If you’re anything like me, you’ve read a ton of articles about finding the right career path or how to pursue your goals. You know the articles I’m talking about right? The ones that list pointers and ask you to write down what you’re good at (you have no idea), your interests (Netflix?), and visualize your ideal work environment (wherever you get paid). Then they tell you to “go for it” and “have courage” because the future is yours! It all sounds dramatic and you write down a solid to-do list, and you’re like heck yes. You take a second to check Facebook, text some friends, and a few hours later, your roadmap to success has transformed into another scrap of paper. You’re over it.
For some people, finding their passion came naturally. They sang in talent shows before they could even walk and now they’re on Broadway. Meanwhile, you’re having a quarter-life crisis wondering why you haven’t figured it out yet. Deep down, you do want to have those sleepless nights with bags under your eyes, working toward something you love. The issue isn’t your willingness for grit, it’s that you don’t even know where to start.
The truth is, it’s easy to get caught up in what you think you’re supposed to do or where to be – especially when your parents have expectations or when the goal is based on the size of your paycheck. On top of that, social media makes you painfully aware of the differences between your life and the lives of others. But it’s okay to be unsure of where you’re going. It’s okay that you don’t want the same things other people do. In fact, not all dreams should be pursued, and not all passions should be made into a career. On the flip side, just because something isn’t a career path doesn’t mean you shouldn’t do it for the sake of pure enjoyment. The best part of not knowing exactly where to go or what to do, is just that – you don’t know where to go! It doesn’t have to be dreadful or frustrating, it should make you excited about life.
Fortunately, there are a million ways to stumble upon your dreams. Personally, I’m a big fan of wandering. This doesn’t mean you have to travel the world because let’s be honest, that’s pretty unrealistic. You’re not Julia Roberts in Eat.Pray.Love. What I mean by wandering is simply being open to what’s new and interesting, whatever that may be. If you’re in school, check out some new clubs. Not in school? Join Groupon & try new activities! Pick a non-profit that you believe in and volunteer! I think one of the best things you can do is to conduct as many informational interviews as possible. Expand your network. Not only can you gain mentors this way, but it will help you learn (without experiencing it firsthand) if the path could be right for you.
Think of this as a deductive process: keep checking things off that you don’t like, and as a result, you’ll be many steps closer to finding what you’re looking for. Safe to say, this is not a passive kind of wandering. You have to make sure that you wander honestly and unapologetically.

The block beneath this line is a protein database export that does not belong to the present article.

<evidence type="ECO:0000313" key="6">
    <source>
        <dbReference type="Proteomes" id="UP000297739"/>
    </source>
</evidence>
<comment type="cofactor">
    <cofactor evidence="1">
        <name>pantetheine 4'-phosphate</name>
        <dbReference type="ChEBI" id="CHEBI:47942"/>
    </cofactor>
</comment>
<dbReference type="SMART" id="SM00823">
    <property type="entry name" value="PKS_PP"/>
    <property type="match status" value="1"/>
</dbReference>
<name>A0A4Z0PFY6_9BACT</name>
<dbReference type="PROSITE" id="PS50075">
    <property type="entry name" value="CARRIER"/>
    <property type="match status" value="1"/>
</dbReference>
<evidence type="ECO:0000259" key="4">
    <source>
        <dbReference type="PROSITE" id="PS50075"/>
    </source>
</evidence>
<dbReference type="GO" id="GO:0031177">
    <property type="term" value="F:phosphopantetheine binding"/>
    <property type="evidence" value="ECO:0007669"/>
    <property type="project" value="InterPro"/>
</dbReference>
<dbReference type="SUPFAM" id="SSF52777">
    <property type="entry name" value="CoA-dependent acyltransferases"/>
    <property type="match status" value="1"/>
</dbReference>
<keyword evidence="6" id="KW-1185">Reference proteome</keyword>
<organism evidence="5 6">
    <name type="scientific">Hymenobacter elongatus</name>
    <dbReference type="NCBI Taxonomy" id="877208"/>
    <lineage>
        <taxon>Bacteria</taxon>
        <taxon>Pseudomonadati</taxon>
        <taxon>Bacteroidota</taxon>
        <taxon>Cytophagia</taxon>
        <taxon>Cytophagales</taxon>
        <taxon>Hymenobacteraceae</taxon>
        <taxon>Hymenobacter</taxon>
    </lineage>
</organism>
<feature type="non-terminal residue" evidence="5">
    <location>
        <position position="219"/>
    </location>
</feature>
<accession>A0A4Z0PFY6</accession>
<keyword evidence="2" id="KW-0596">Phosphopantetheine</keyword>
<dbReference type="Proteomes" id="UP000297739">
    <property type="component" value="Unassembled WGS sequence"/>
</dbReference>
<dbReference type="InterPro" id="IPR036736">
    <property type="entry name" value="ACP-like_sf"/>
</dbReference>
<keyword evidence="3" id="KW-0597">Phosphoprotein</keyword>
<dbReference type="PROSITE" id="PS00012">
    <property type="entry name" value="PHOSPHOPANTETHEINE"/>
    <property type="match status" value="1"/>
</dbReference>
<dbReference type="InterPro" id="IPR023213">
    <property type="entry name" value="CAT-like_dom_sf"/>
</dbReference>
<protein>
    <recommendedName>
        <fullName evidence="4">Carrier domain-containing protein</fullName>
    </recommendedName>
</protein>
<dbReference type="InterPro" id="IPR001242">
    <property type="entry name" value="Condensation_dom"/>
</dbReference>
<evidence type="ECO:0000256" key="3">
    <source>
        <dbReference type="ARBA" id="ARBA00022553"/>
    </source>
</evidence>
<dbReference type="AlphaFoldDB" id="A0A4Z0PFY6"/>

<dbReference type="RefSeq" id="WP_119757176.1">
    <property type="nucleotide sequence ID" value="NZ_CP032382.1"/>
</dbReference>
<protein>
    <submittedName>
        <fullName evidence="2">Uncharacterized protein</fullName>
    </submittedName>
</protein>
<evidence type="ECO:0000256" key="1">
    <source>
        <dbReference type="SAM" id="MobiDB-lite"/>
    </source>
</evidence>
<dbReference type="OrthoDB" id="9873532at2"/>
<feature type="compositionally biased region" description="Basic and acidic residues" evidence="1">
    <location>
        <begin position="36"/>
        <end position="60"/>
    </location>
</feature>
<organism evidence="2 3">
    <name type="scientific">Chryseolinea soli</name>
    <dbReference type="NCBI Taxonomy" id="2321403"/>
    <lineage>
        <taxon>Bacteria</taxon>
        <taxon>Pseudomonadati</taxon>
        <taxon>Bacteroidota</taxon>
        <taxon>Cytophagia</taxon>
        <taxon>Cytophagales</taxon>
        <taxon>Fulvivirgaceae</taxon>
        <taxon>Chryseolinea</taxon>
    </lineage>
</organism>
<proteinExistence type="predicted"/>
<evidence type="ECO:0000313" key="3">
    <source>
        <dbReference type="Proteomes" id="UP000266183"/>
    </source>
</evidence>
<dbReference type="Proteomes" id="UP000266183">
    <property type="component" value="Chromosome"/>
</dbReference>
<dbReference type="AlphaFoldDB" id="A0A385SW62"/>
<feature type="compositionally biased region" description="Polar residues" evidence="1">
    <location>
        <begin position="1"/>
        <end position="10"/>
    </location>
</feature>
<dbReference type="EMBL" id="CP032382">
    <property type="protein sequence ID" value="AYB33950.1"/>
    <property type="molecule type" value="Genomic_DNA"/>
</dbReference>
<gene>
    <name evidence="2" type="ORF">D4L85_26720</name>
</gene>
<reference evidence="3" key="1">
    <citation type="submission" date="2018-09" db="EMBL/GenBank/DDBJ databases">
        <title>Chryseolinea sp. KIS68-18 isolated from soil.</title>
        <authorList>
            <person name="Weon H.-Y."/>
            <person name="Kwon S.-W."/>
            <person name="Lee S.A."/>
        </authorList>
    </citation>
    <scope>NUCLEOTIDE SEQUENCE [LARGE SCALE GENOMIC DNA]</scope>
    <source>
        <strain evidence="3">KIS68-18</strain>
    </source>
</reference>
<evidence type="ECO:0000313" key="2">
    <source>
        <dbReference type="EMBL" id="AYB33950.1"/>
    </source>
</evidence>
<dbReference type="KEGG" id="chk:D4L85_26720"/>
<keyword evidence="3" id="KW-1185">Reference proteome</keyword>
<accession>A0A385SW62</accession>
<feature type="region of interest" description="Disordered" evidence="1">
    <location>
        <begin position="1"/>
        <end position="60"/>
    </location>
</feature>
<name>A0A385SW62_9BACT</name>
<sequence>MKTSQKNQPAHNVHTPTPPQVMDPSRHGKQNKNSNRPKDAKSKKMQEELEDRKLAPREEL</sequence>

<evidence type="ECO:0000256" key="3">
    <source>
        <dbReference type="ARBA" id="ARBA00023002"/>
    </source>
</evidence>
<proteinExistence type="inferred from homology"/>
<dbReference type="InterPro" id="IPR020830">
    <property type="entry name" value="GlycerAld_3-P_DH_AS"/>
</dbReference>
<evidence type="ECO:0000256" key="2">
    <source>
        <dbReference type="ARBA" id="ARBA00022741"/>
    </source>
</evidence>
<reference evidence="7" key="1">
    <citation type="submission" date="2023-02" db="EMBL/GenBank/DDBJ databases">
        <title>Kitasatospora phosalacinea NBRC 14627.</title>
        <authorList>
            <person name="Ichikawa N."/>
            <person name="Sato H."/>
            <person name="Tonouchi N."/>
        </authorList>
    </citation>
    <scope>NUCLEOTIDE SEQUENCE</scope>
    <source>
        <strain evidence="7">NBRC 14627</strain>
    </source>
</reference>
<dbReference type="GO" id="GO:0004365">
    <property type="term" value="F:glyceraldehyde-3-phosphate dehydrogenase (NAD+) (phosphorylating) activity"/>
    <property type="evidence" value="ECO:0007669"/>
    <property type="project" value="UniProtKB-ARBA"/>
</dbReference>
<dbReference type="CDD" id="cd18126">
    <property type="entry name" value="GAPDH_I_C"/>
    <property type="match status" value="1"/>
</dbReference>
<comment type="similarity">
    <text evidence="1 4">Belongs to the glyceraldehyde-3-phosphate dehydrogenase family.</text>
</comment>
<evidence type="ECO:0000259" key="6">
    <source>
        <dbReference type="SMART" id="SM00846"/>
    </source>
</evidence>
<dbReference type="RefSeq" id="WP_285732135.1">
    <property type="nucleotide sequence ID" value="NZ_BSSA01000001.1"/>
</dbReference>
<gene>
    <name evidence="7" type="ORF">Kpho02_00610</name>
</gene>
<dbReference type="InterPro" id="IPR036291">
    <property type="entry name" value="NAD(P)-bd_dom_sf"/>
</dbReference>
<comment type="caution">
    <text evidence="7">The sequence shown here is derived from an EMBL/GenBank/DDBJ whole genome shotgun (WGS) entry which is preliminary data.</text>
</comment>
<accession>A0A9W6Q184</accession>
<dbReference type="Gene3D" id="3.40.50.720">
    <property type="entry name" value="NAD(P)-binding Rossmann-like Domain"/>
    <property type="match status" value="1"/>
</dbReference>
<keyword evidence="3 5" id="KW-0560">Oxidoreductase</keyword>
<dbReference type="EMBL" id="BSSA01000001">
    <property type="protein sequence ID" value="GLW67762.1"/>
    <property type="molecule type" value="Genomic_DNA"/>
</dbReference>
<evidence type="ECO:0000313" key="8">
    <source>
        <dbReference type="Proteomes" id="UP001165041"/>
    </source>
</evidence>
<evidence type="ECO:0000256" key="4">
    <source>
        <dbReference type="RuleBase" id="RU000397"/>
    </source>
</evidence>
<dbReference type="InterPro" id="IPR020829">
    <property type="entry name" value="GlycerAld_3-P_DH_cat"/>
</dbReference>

By that, I mean it’s not always fun or easy. Many times when people talk about pursuing dreams, they paint a pretty picture: Follow your heart, work hard, and you’ll live happily ever after. Yeah, sure. What I never read about is the emotional toll it takes on you and your relationships. You may find yourself feeling guilty, anxious, or even wrong when making decisions that are for you, and not anyone else. It’s the scariest thing on earth, but that comes with the territory. You can’t find your passion by lying to yourself.
While you are beginning to change and finding your place in the world, the people you love may not be down for the ride. You can’t blame them – they didn’t sign up for it, they didn’t agree to it, and it’s not their path. Because of that, their opinions can hold you back despite their best intentions. The more you grow, mature, and learn more about yourself, the more you may realize that some people around you aren’t meant to stick around. Brace yourself for the possibility that you may have to go through the journey without their blessing, but it’s only meant to make room for new people who deserve to be in your present and future. That’s not a comfortable idea, especially when “where you are” isn’t even bad at all. But if you want to be 80-years-old and in awe of the life you’ve lived, settling won’t get you there.
I can’t say there’s a “right” or “better” way to handle those situations, because the solution lies in your own personality, values, and what you can handle. All I can say is try to make the right decisions for you and be prepared to trust them wholeheartedly when they are questioned. Trust that they will lead you to where you belong. Trust that they will cultivate a life filled with love and genuine happiness in whatever path they take you. Trust that by being yourself, you will naturally attract others similar to you, and will push you to be better at whatever it is you embark upon. Success and happiness is different for everyone, so define yours. Just look at that girl who quit her $95k job to live on an island.
There’s a famous saying, “If you don’t write your own story, someone else will.” So make some big decisions and make some small ones that feel purposeful and fulfilling to you. Learn to take one fearful step in front of the other, and I promise the next step will be less wobbly than the last.